Retail’s triple threat

Picture three briefcases. One is marked price, the second range, and the third customer experience.

The old rules of retail (as well as the laws of human physiology for that matter) say that you can only handle two at a time.

Choose price and range and you give up experience for example (think discount department store). Go for range and experience, and price has to be left behind (as in a luxury flagship store).

And opt for price and experience, and you may need to restrict range (a warehouse club is a good reference here, where each category has only a few SKUs).

Well, that thinking is past its use by date. In this have it all world, the best merchants deliver, in their own unique ways, on all three dimensions.

As a case in point, McKinsey & Company recently published a presentation highlighting what it calls Amazon’s ‘triple threat’ value proposition.

When compared to the top five US retailers* on 100 random items, Amazon was consistently five to 13 per cent lower on price**.

Line up range and Amazon offered seven times the average number of SKUs in each category.

And in terms of customer experience, the American customer satisfaction survey showed Amazon’s scores were 13 per cent higher.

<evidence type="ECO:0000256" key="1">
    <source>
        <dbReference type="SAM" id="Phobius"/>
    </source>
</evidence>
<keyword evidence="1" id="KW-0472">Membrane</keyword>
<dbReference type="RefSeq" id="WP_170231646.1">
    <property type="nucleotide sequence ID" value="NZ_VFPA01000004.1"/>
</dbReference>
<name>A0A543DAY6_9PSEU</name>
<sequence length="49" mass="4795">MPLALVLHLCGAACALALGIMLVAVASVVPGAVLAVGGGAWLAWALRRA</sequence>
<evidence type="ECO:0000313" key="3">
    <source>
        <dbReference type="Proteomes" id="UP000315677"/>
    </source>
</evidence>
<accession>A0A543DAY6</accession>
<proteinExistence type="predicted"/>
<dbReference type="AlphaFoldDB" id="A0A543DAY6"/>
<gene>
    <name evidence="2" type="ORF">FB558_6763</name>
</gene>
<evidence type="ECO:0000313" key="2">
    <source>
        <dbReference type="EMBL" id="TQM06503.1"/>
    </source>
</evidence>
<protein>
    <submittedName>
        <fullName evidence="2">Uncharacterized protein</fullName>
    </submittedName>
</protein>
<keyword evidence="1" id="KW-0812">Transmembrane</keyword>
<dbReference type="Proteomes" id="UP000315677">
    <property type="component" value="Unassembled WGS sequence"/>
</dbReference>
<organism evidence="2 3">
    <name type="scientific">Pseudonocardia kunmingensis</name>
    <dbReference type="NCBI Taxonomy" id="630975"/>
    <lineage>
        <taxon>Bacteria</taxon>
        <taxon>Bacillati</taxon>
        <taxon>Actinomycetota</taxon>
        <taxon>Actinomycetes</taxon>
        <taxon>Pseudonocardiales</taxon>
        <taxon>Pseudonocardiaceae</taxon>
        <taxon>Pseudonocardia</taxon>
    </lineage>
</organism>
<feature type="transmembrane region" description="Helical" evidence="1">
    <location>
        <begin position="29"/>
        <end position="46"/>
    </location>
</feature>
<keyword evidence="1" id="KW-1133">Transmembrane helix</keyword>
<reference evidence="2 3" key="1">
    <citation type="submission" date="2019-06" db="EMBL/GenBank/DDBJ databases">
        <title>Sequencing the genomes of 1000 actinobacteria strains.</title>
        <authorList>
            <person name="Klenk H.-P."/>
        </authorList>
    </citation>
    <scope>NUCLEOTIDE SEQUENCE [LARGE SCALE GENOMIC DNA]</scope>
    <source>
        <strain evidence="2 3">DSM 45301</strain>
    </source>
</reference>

Price leadership. Assortment leadership. Superior customer experience. Slam dunk.That’s not where it stops.

McKinsey says that Amazon is working towards removing 88 per cent of the top reasons that people shop in a physical store rather than going online – immediacy, enjoyment of shopping, quality of product concerns, no delivery costs, and easy returns.

To counter immediacy for instance, Amazon is building same day delivery capability.Retail guru, Martin Butler (here in Australia for the Westfield Breakfast Seminar Series), has his own view on the Amazon advantage.

Butler believes that Amazon has been voted the world’s favourite retailer (OC&C Insight 2011/12) because it is “fast, easy and trusted”.“What part of those qualities don’t you like,” quips Butler.

“Do you want it slower, more complicated, and less reliable? With Amazon, it’s a bit like having a friend that you can trust to deliver. The system just works and customers love them for that.”

In Australia and NZ, Bunnings is one example of a retailer that represents a triple threat.

At Bunnings, “lowest prices are just the beginning”, because you also get a wide range and staff who know their stuff (albeit in a shed-like environment).

No wonder Bunnings is one of the country’s most loved brands.Businesses such as Amazon and Bunnings provide a new benchmark for what it means to be a great retailer in the 21st century.

So it’s up to you to choose. Do you want to be victim or perpetrator?

Are you going to be at the receiving end of a triple threat, or will you be the store offering the magnetic combination of price, range and experience?

Time to rewrite the retail rulebook.

* Non-food and non-club, determined by 2011 revenues

** Evaluation of “price” includes sales tax and shipping

Jon Bird is CEO of specialist retail marketing agency IdeaWorks (, and chairman of Octomedia, publisher of Inside Retail. Email: Blog: Twitter: @thetweetailer

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